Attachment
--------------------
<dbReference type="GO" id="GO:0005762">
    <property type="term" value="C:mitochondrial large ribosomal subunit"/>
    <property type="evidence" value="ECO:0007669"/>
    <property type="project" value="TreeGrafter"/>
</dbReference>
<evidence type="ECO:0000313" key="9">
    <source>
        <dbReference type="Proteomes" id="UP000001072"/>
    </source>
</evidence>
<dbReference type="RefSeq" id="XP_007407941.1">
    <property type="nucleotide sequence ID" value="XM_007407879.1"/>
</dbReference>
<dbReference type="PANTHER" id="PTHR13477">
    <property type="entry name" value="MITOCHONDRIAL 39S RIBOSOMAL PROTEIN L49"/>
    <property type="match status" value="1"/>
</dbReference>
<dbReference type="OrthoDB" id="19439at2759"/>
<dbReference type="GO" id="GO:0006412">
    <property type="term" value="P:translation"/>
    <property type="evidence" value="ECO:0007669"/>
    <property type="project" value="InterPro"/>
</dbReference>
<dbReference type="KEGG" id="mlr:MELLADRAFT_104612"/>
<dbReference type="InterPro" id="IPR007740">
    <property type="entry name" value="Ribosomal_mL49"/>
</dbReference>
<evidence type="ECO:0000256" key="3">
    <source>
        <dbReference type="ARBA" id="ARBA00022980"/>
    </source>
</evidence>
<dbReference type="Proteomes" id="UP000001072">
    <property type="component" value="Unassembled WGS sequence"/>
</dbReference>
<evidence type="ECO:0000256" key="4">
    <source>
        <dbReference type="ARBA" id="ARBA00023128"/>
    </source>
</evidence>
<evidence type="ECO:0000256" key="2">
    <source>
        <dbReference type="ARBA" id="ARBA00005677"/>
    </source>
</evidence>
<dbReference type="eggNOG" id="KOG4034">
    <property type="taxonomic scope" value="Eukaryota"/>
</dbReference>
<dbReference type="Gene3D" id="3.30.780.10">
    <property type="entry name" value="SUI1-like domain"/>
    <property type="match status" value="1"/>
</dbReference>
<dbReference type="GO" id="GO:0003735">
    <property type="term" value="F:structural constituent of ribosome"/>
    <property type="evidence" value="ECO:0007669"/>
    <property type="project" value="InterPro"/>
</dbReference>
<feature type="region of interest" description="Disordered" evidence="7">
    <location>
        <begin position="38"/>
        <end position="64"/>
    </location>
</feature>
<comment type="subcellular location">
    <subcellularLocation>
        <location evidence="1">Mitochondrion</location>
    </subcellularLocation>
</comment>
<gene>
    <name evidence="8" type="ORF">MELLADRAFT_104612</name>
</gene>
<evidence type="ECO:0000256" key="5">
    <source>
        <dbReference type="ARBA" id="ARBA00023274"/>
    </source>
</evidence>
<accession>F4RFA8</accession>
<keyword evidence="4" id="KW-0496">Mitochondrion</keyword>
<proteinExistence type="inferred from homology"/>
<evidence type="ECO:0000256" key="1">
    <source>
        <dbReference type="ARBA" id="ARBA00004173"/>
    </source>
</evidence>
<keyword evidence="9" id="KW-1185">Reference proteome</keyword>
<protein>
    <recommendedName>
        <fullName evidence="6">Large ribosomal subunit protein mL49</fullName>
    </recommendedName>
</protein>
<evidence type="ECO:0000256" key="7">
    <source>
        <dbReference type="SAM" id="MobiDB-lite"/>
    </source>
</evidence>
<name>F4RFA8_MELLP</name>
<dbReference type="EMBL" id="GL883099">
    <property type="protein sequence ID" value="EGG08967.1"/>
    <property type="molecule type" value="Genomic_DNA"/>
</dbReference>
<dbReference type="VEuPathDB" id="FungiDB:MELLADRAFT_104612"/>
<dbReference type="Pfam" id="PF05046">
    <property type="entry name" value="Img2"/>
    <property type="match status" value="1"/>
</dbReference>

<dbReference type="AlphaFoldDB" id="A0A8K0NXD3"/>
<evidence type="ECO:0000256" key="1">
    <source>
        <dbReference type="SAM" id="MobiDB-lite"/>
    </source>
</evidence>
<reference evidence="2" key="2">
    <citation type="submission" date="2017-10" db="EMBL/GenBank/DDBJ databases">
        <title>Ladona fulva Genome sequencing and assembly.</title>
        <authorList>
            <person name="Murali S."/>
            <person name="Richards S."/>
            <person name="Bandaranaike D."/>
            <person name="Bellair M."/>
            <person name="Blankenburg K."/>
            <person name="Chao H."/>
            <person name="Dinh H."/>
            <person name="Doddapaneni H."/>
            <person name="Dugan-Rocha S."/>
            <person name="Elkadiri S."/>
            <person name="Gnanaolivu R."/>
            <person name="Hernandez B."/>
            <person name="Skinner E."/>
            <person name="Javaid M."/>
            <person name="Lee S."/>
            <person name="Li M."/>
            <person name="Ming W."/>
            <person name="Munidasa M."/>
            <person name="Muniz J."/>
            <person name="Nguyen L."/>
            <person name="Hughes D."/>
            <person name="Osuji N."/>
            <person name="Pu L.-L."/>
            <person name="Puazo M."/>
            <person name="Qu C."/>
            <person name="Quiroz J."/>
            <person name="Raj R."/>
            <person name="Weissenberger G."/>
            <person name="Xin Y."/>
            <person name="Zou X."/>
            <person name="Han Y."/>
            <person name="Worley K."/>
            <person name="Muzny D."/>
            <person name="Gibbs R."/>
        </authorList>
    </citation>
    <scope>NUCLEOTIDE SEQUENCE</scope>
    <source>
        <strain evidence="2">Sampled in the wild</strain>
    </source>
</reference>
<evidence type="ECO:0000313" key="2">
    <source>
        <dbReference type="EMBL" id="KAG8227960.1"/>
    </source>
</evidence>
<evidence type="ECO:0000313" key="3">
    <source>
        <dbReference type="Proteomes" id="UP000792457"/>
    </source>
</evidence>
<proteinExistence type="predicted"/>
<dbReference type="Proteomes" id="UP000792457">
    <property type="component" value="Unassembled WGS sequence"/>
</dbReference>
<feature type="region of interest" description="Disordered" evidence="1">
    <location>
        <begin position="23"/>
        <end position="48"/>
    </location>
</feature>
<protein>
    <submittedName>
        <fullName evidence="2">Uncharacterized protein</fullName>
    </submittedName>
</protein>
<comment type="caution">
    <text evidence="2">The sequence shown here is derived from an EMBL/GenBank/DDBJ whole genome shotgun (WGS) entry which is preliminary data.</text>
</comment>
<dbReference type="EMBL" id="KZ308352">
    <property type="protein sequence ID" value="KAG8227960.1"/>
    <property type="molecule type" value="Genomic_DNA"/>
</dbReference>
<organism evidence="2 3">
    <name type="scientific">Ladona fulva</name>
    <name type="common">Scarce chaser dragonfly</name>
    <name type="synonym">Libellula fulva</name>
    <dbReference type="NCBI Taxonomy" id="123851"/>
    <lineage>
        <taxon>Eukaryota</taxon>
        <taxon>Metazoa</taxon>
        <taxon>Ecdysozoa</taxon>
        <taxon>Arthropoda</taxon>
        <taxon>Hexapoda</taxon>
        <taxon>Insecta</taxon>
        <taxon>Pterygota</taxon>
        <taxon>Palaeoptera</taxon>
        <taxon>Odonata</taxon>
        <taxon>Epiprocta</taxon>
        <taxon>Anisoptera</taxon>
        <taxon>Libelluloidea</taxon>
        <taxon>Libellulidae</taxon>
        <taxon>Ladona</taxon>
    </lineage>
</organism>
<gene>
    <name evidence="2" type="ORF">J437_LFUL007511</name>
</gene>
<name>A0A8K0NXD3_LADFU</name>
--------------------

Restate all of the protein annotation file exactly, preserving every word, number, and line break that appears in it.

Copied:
<dbReference type="GO" id="GO:0005762">
    <property type="term" value="C:mitochondrial large ribosomal subunit"/>
    <property type="evidence" value="ECO:0007669"/>
    <property type="project" value="TreeGrafter"/>
</dbReference>
<evidence type="ECO:0000313" key="9">
    <source>
        <dbReference type="Proteomes" id="UP000001072"/>
    </source>
</evidence>
<dbReference type="RefSeq" id="XP_007407941.1">
    <property type="nucleotide sequence ID" value="XM_007407879.1"/>
</dbReference>
<dbReference type="PANTHER" id="PTHR13477">
    <property type="entry name" value="MITOCHONDRIAL 39S RIBOSOMAL PROTEIN L49"/>
    <property type="match status" value="1"/>
</dbReference>
<dbReference type="OrthoDB" id="19439at2759"/>
<dbReference type="GO" id="GO:0006412">
    <property type="term" value="P:translation"/>
    <property type="evidence" value="ECO:0007669"/>
    <property type="project" value="InterPro"/>
</dbReference>
<dbReference type="KEGG" id="mlr:MELLADRAFT_104612"/>
<dbReference type="InterPro" id="IPR007740">
    <property type="entry name" value="Ribosomal_mL49"/>
</dbReference>
<evidence type="ECO:0000256" key="3">
    <source>
        <dbReference type="ARBA" id="ARBA00022980"/>
    </source>
</evidence>
<dbReference type="Proteomes" id="UP000001072">
    <property type="component" value="Unassembled WGS sequence"/>
</dbReference>
<evidence type="ECO:0000256" key="4">
    <source>
        <dbReference type="ARBA" id="ARBA00023128"/>
    </source>
</evidence>
<evidence type="ECO:0000256" key="2">
    <source>
        <dbReference type="ARBA" id="ARBA00005677"/>
    </source>
</evidence>
<dbReference type="eggNOG" id="KOG4034">
    <property type="taxonomic scope" value="Eukaryota"/>
</dbReference>
<dbReference type="Gene3D" id="3.30.780.10">
    <property type="entry name" value="SUI1-like domain"/>
    <property type="match status" value="1"/>
</dbReference>
<dbReference type="GO" id="GO:0003735">
    <property type="term" value="F:structural constituent of ribosome"/>
    <property type="evidence" value="ECO:0007669"/>
    <property type="project" value="InterPro"/>
</dbReference>
<feature type="region of interest" description="Disordered" evidence="7">
    <location>
        <begin position="38"/>
        <end position="64"/>
    </location>
</feature>
<comment type="subcellular location">
    <subcellularLocation>
        <location evidence="1">Mitochondrion</location>
    </subcellularLocation>
</comment>
<gene>
    <name evidence="8" type="ORF">MELLADRAFT_104612</name>
</gene>
<evidence type="ECO:0000256" key="5">
    <source>
        <dbReference type="ARBA" id="ARBA00023274"/>
    </source>
</evidence>
<accession>F4RFA8</accession>
<keyword evidence="4" id="KW-0496">Mitochondrion</keyword>
<proteinExistence type="inferred from homology"/>
<evidence type="ECO:0000256" key="1">
    <source>
        <dbReference type="ARBA" id="ARBA00004173"/>
    </source>
</evidence>
<keyword evidence="9" id="KW-1185">Reference proteome</keyword>
<protein>
    <recommendedName>
        <fullName evidence="6">Large ribosomal subunit protein mL49</fullName>
    </recommendedName>
</protein>
<evidence type="ECO:0000256" key="7">
    <source>
        <dbReference type="SAM" id="MobiDB-lite"/>
    </source>
</evidence>
<name>F4RFA8_MELLP</name>
<dbReference type="EMBL" id="GL883099">
    <property type="protein sequence ID" value="EGG08967.1"/>
    <property type="molecule type" value="Genomic_DNA"/>
</dbReference>
<dbReference type="VEuPathDB" id="FungiDB:MELLADRAFT_104612"/>
<dbReference type="Pfam" id="PF05046">
    <property type="entry name" value="Img2"/>
    <property type="match status" value="1"/>
</dbReference>

<dbReference type="AlphaFoldDB" id="A0A8K0NXD3"/>
<evidence type="ECO:0000256" key="1">
    <source>
        <dbReference type="SAM" id="MobiDB-lite"/>
    </source>
</evidence>
<reference evidence="2" key="2">
    <citation type="submission" date="2017-10" db="EMBL/GenBank/DDBJ databases">
        <title>Ladona fulva Genome sequencing and assembly.</title>
        <authorList>
            <person name="Murali S."/>
            <person name="Richards S."/>
            <person name="Bandaranaike D."/>
            <person name="Bellair M."/>
            <person name="Blankenburg K."/>
            <person name="Chao H."/>
            <person name="Dinh H."/>
            <person name="Doddapaneni H."/>
            <person name="Dugan-Rocha S."/>
            <person name="Elkadiri S."/>
            <person name="Gnanaolivu R."/>
            <person name="Hernandez B."/>
            <person name="Skinner E."/>
            <person name="Javaid M."/>
            <person name="Lee S."/>
            <person name="Li M."/>
            <person name="Ming W."/>
            <person name="Munidasa M."/>
            <person name="Muniz J."/>
            <person name="Nguyen L."/>
            <person name="Hughes D."/>
            <person name="Osuji N."/>
            <person name="Pu L.-L."/>
            <person name="Puazo M."/>
            <person name="Qu C."/>
            <person name="Quiroz J."/>
            <person name="Raj R."/>
            <person name="Weissenberger G."/>
            <person name="Xin Y."/>
            <person name="Zou X."/>
            <person name="Han Y."/>
            <person name="Worley K."/>
            <person name="Muzny D."/>
            <person name="Gibbs R."/>
        </authorList>
    </citation>
    <scope>NUCLEOTIDE SEQUENCE</scope>
    <source>
        <strain evidence="2">Sampled in the wild</strain>
    </source>
</reference>
<evidence type="ECO:0000313" key="2">
    <source>
        <dbReference type="EMBL" id="KAG8227960.1"/>
    </source>
</evidence>
<evidence type="ECO:0000313" key="3">
    <source>
        <dbReference type="Proteomes" id="UP000792457"/>
    </source>
</evidence>
<proteinExistence type="predicted"/>
<dbReference type="Proteomes" id="UP000792457">
    <property type="component" value="Unassembled WGS sequence"/>
</dbReference>
<feature type="region of interest" description="Disordered" evidence="1">
    <location>
        <begin position="23"/>
        <end position="48"/>
    </location>
</feature>
<protein>
    <submittedName>
        <fullName evidence="2">Uncharacterized protein</fullName>
    </submittedName>
</protein>
<comment type="caution">
    <text evidence="2">The sequence shown here is derived from an EMBL/GenBank/DDBJ whole genome shotgun (WGS) entry which is preliminary data.</text>
</comment>
<dbReference type="EMBL" id="KZ308352">
    <property type="protein sequence ID" value="KAG8227960.1"/>
    <property type="molecule type" value="Genomic_DNA"/>
</dbReference>
<organism evidence="2 3">
    <name type="scientific">Ladona fulva</name>
    <name type="common">Scarce chaser dragonfly</name>
    <name type="synonym">Libellula fulva</name>
    <dbReference type="NCBI Taxonomy" id="123851"/>
    <lineage>
        <taxon>Eukaryota</taxon>
        <taxon>Metazoa</taxon>
        <taxon>Ecdysozoa</taxon>
        <taxon>Arthropoda</taxon>
        <taxon>Hexapoda</taxon>
        <taxon>Insecta</taxon>
        <taxon>Pterygota</taxon>
        <taxon>Palaeoptera</taxon>
        <taxon>Odonata</taxon>
        <taxon>Epiprocta</taxon>
        <taxon>Anisoptera</taxon>
        <taxon>Libelluloidea</taxon>
        <taxon>Libellulidae</taxon>
        <taxon>Ladona</taxon>
    </lineage>
</organism>
<gene>
    <name evidence="2" type="ORF">J437_LFUL007511</name>
</gene>
<name>A0A8K0NXD3_LADFU</name>